The second most common cancer in young adult males is testicular cancer. Dr Joe Kosterich talks about testicular cancer, including how to spot signs of cancer, checking your testicles and looking after your testicles.

Video: Testicle healthWhat is the second commonest cancer in males aged 18–39? We don’t often think about cancer effecting young people but it does. And the answer to the question is testicular cancer.

There are close to 700 cases of testicular cancer in Australia each year and 50% of those will be in men under the age of 35. So what all of you blokes out there need to be doing is looking after the crown jewels and hopefully not becoming another one of the statistics. The good news is, it’s not actually that difficult and it is fairly basic.

Testicular cancer will obviously form on the testes and it will present as a lump. So how do we know if something like that is forming? A little bit like in women, who need to do a breast self-examination every month, it is a good idea for males to do a testicular check roughly once a month. So how do we go about this? It’s best to done roughly once a month and possibly the best place to do it is in the shower. Now it’s not a complicated thing – it is about familiarity – so when you’re doing it once a month it is essentially just about having an examination of the testes and getting familiar with that they normally feel like.

Now obviously there are “two lumps” in the scrotum, and these are the testes, and at the top of the testes is what’s called the epididymis, which is a coil that starts the tube which runs into the body. You can get small cysts on the epididymis and these are quite harmless.

If you notice any new lumps, you should along to your doctor and get them checked out. A new lump is not the same as saying that it has to be cancerous – as we said before, cysts are quite common and they are quite harmless. Other lumps that can be found in the scrotum, or testes, are indeed hernias or hydroceles. A hernia is where you get some material from the body pushing down into the scrotum, and this harks back to how the body develops in the uterus, in fact. A hydrocele is a related condition when fluid builds up. This tends to happen more in older men, but indeed a hernia can occur at any age. A hernial lump will be noticed particularly if you cough, laugh or sneeze.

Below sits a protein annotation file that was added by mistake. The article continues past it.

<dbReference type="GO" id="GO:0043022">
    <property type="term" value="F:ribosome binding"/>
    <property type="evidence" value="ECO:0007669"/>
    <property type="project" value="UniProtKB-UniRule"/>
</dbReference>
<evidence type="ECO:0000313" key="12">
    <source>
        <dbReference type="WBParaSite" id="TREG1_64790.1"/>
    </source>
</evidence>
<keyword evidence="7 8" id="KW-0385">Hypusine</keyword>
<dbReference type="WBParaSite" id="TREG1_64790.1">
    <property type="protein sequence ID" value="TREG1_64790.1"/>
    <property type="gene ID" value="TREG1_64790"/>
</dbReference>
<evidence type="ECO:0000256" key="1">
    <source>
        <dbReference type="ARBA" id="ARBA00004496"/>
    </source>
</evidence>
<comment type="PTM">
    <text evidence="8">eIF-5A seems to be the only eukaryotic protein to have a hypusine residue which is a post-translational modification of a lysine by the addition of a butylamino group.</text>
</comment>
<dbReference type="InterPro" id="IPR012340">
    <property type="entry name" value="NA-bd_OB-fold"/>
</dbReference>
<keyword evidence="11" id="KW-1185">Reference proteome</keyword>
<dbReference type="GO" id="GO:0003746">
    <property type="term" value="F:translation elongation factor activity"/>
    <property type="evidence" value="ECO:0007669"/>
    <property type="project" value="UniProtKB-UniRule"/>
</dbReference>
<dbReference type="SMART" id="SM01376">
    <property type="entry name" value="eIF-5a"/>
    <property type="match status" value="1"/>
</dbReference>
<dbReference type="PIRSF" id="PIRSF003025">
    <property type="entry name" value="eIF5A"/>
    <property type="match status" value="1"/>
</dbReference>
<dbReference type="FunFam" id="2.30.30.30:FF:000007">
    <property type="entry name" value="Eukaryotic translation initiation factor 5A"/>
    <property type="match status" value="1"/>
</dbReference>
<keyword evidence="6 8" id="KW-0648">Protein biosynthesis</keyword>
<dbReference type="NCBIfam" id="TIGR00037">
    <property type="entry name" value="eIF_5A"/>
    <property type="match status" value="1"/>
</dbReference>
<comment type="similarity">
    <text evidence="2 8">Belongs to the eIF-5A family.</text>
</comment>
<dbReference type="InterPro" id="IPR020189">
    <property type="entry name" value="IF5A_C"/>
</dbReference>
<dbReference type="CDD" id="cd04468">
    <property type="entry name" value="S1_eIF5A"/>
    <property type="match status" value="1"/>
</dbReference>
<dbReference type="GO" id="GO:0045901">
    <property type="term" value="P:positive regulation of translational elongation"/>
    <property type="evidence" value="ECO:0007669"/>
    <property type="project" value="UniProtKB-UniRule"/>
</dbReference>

Looking after the testes is not that difficult. It’s something that people sometimes balk a little bit at and the idea of it is not something that always appeals – it’s not the sort of thing that people tend to discuss in the locker room.

Women are probably a little bit smarter than blokes. They will compare notes and talk about things that go on with their bodies; men tend to do things a little bit more in isolation. One of the reasons we don’t hear so much about testicular cancer is  – surprise surprise – because men don’t tend to talk about it as much.

Now the really important reason for doing the regular checks that we spoke about, is that you won’t necessarily know that there is a lump just by symptoms. In other words, testicular cancers are not generally going to be painful. You’re not going to know they’re there unless you notice that there is a lump there, or at least not until it’s very advanced. So don’t rely on the pain as a symptom. Other things people might say may be “I’ll know I’ve got it because I might be passing blood in the urine”. Again, that is not necessarily going to happen and it could be a sign of a whole range of other things.

Unfortunately testicular cancer is something that pretty much has no symptoms in most cases and is really only going to be found by doing a regular check, which as we’ve said, is fairly simple to do. Like with most things to do with the body, a little bit of awareness goes a long, long way. Much the same way with the testes: if you do notice something new or different, if it is sore, if there’s suddenly some pain, if you do notice a lump, or really anything that’s unusual, it’s worth getting is checked.

So for some of you blokes that are feeling a bit queasy about this, here’s a tip: your health is important. It’s much better to do a check of your testes than to one day find yourself in a hospital bed that perhaps you didn’t need to be in. If you can find lumps early, they’re going to be better if you treat them early and if they turn out to be harmless, so much the better. So forget about being blokey about it, do a regular check of your testes, talk with your mates because you don’t want to lose them either, and encourage them to do the same. It’s not that difficult: it’s really worthwhile and you don’t want to become another statistic.

All content and media on the HealthEngine Blog is created and published online for informational purposes only. It is not intended to be a substitute for professional medical advice and should not be relied on as health or personal advice. Always seek the guidance of your doctor or other qualified health professional with any questions you may have regarding your health or a medical condition. Never disregard the advice of a medical professional, or delay in seeking it because of something you have read on this Website. If you think you may have a medical emergency, call your doctor, go to the nearest hospital emergency department, or call the emergency services immediately.